Finding the right problem is about getting specific — breaking down the different elements of an issue and asking which are most pressing, or what you’re capable of solving with the resources available.  

In the digital marketing world, that would mean identifying where your project and resources can make the biggest difference for your brand. At the Brand Battle, it meant the team diverged to break down the elements of zero waste strategy. 

Did we want to focus on fashion waste? Consumer education? Plastics? The first day of the conference had provided an overwhelming amount of information and resources, but the key to an effective solution would be focusing on the areas where we could have a high impact with little time.

The team converged to weigh their options. What problem was most suitable for the Brand Battle’s criteria? What sort of issue would let us leverage our expertise as a full service agency?

exercise example of a graph

Using an exercise, the team weighed all their ideas based on the Brand Battle's criteria.

After deliberating, they decided to tackle a very relatable problem for Vancouverites — properly navigating the heaps of information about waste reduction.  

ECOmmunity began to take shape.


ECO logo

The Zero Conference and the team’s research had revealed just how many resources  were available to help people contribute to Zero Waste. The gap wasn’t in resources, but in proper education and ease of access for people looking to do their part. 

The ECOmmunity proposal aimed to address this, acting as a central hub for easily accessible resources that enabled people to take action. To figure out how that would work, the team diverged again, working simultaneously on:

  • Research — exploring the resources that should be included in ECOmmunity
  • Design — prototyping a compelling interface with intuitive navigation
  • Strategy — deciding on the logistics of the app; its features and functionality

google poll answers

Answers from one of the survey questions during the research period.

You can probably guess what came next: the team converged to connect the dots. 

ECOmmunity would meet users on their terms. For each first-time visitor, the hub would share a quiz focusing on their interest in and experience with sustainability. Using their responses, it would populate a custom page with the most relevant resources: videos and articles, local community initiatives, and participating businesses working towards zero waste in the person’s area of interest.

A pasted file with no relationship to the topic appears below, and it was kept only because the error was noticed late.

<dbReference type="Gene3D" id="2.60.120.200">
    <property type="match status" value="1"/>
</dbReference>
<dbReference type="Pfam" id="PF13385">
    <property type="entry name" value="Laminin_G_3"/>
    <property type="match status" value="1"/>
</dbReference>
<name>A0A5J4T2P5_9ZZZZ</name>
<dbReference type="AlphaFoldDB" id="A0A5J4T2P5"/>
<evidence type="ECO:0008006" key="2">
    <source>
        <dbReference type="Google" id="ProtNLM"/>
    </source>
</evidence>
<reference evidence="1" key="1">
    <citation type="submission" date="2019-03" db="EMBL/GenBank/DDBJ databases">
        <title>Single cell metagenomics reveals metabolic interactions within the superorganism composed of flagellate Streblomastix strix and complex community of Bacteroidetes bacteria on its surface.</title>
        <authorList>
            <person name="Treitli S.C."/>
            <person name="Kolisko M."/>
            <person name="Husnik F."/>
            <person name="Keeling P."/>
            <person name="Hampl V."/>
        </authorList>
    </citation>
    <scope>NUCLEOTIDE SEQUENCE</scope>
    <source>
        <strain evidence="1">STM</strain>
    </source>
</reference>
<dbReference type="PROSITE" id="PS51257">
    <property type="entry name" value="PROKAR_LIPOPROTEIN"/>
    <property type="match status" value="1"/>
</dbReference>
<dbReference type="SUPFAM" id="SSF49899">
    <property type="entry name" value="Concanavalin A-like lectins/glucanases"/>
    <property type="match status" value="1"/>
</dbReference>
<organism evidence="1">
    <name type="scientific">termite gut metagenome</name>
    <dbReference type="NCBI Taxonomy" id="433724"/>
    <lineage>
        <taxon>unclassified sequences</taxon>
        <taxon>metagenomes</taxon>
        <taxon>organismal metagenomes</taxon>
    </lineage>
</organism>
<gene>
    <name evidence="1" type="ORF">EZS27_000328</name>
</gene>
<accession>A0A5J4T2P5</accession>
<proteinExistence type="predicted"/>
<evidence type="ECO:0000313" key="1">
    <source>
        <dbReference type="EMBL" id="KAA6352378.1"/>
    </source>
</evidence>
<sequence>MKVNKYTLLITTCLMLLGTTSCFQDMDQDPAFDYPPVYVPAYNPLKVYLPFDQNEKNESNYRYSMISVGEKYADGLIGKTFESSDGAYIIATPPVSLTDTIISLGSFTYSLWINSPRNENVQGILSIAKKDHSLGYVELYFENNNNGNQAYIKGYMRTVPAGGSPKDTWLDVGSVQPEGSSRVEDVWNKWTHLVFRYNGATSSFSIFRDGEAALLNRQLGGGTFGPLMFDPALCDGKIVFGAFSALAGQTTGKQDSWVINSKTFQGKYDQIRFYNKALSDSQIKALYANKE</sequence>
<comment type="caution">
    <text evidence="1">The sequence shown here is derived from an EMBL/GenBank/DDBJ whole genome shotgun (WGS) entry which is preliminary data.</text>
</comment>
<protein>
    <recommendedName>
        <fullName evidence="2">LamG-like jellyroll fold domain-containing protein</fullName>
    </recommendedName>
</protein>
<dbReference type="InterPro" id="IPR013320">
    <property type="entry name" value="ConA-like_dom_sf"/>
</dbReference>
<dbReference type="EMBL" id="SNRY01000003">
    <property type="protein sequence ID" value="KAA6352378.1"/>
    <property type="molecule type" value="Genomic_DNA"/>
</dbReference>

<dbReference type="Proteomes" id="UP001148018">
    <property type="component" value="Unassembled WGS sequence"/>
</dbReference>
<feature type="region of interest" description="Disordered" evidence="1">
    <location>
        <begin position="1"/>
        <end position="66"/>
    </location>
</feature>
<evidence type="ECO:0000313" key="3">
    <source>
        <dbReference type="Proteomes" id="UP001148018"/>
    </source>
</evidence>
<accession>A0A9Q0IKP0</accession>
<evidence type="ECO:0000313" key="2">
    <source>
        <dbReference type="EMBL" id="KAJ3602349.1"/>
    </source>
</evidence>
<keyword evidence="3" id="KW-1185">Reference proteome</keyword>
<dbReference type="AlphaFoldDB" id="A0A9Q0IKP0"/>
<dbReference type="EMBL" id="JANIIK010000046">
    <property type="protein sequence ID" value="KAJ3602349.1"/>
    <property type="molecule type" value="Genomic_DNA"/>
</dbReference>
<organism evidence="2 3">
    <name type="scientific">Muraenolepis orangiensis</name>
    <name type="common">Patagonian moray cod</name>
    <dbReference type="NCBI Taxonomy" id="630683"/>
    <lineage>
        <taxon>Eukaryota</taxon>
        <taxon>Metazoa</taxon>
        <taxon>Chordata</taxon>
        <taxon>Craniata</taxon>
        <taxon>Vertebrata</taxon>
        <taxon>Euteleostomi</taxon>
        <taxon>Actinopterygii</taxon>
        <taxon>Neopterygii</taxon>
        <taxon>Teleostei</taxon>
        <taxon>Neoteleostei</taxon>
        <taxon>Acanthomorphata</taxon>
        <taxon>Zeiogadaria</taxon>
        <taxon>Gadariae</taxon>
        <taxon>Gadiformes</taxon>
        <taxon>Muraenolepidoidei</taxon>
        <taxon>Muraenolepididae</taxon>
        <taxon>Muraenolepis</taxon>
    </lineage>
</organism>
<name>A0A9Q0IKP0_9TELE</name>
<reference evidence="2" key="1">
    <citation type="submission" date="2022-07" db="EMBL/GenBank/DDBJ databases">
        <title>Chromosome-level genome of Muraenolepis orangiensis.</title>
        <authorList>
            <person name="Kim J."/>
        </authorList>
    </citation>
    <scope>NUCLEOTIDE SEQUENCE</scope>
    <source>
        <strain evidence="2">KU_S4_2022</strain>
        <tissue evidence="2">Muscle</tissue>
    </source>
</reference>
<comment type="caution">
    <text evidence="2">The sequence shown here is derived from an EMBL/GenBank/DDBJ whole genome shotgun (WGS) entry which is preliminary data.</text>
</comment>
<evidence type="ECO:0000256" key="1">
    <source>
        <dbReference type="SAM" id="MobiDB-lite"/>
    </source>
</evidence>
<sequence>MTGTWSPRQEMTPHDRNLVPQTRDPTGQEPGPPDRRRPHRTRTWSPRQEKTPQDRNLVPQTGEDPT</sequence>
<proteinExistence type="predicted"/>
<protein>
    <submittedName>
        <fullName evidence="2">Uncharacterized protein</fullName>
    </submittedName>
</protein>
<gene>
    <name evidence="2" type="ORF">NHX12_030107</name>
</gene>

mockup example

ECOmmunity would separate signal from the noise, and provide users with the most useful resources for their Zero Waste journey.

Seeing the solution in tangible terms had the team excited. The conference had them reflecting on the environmental issues they faced every day, but here was an opportunity to have an impact on them, to make a difference. 

That showed through in the ECOmmunity mission statement: 

“Connecting brands and customers with zero-waste resources and empowering them to take action in the fight against climate change and pollution.” 

Looking Back

Spoiler alert: we didn’t win the Brand Battle for Good. 

brand battle team on zoom with drinks

Day 2 concluded with the Brand Battle Award Night and prize, where the winners were announced and the participants celebrated everyone’s hard work. 

While we didn’t take home the trophy, it gave the team a chance to reflect on a hard-fought Brand Battle. 

Not only was it a great learning experience, but it was a chance for everyone to push their flexibility to the limit. With a full complement of Brand Battlers, it also showed just how motivating a good cause can be:

“If you live in Vancouver, it is at least partially due to our incredible environment - BC and Vancouver is one of the most unique and beautiful places on Earth. We also have an incredible culture of innovation and a diverse population - it is our responsibility to apply our skills to the greater good and help keep Vancouver healthy for generations to come.”

- Miles Sellyn, President

We’ll be back next year, and watch out — as always, we’ve learned from the experience.

Leann Tse, Sales & Marketing Coordinator

The comfort zone is the most dangerous place to be in.